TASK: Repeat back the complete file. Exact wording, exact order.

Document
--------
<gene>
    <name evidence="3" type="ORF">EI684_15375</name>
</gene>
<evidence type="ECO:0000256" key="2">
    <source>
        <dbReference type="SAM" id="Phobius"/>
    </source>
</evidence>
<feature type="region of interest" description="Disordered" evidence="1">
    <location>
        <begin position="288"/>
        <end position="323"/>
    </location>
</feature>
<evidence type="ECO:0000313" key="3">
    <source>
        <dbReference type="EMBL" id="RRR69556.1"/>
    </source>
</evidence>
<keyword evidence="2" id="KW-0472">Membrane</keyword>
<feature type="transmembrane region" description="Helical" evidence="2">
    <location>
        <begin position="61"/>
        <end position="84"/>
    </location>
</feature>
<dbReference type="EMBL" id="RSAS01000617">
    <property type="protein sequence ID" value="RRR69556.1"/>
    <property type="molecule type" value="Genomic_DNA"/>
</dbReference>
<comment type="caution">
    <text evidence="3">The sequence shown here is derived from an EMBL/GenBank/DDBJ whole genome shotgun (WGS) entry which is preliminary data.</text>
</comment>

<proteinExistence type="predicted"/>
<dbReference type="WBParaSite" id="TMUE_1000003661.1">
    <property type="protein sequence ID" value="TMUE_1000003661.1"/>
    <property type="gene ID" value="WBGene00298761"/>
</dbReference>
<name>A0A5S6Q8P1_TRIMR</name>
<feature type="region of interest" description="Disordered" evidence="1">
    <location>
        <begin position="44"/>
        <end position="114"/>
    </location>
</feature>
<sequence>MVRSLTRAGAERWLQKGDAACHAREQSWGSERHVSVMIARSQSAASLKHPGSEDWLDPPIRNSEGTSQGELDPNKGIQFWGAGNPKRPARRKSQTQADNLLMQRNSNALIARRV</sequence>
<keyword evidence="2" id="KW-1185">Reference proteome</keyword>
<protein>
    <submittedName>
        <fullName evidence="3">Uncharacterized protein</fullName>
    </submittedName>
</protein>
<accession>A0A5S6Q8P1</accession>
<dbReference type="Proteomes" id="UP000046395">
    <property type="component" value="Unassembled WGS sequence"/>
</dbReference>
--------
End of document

<gene>
    <name evidence="3" type="ORF">EI684_15375</name>
</gene>
<evidence type="ECO:0000256" key="2">
    <source>
        <dbReference type="SAM" id="Phobius"/>
    </source>
</evidence>
<feature type="region of interest" description="Disordered" evidence="1">
    <location>
        <begin position="288"/>
        <end position="323"/>
    </location>
</feature>
<evidence type="ECO:0000313" key="3">
    <source>
        <dbReference type="EMBL" id="RRR69556.1"/>
    </source>
</evidence>
<keyword evidence="2" id="KW-0472">Membrane</keyword>
<feature type="transmembrane region" description="Helical" evidence="2">
    <location>
        <begin position="61"/>
        <end position="84"/>
    </location>
</feature>
<dbReference type="EMBL" id="RSAS01000617">
    <property type="protein sequence ID" value="RRR69556.1"/>
    <property type="molecule type" value="Genomic_DNA"/>
</dbReference>
<comment type="caution">
    <text evidence="3">The sequence shown here is derived from an EMBL/GenBank/DDBJ whole genome shotgun (WGS) entry which is preliminary data.</text>
</comment>

<proteinExistence type="predicted"/>
<dbReference type="WBParaSite" id="TMUE_1000003661.1">
    <property type="protein sequence ID" value="TMUE_1000003661.1"/>
    <property type="gene ID" value="WBGene00298761"/>
</dbReference>
<name>A0A5S6Q8P1_TRIMR</name>
<feature type="region of interest" description="Disordered" evidence="1">
    <location>
        <begin position="44"/>
        <end position="114"/>
    </location>
</feature>
<sequence>MVRSLTRAGAERWLQKGDAACHAREQSWGSERHVSVMIARSQSAASLKHPGSEDWLDPPIRNSEGTSQGELDPNKGIQFWGAGNPKRPARRKSQTQADNLLMQRNSNALIARRV</sequence>
<keyword evidence="2" id="KW-1185">Reference proteome</keyword>
<protein>
    <submittedName>
        <fullName evidence="3">Uncharacterized protein</fullName>
    </submittedName>
</protein>
<accession>A0A5S6Q8P1</accession>
<dbReference type="Proteomes" id="UP000046395">
    <property type="component" value="Unassembled WGS sequence"/>
</dbReference>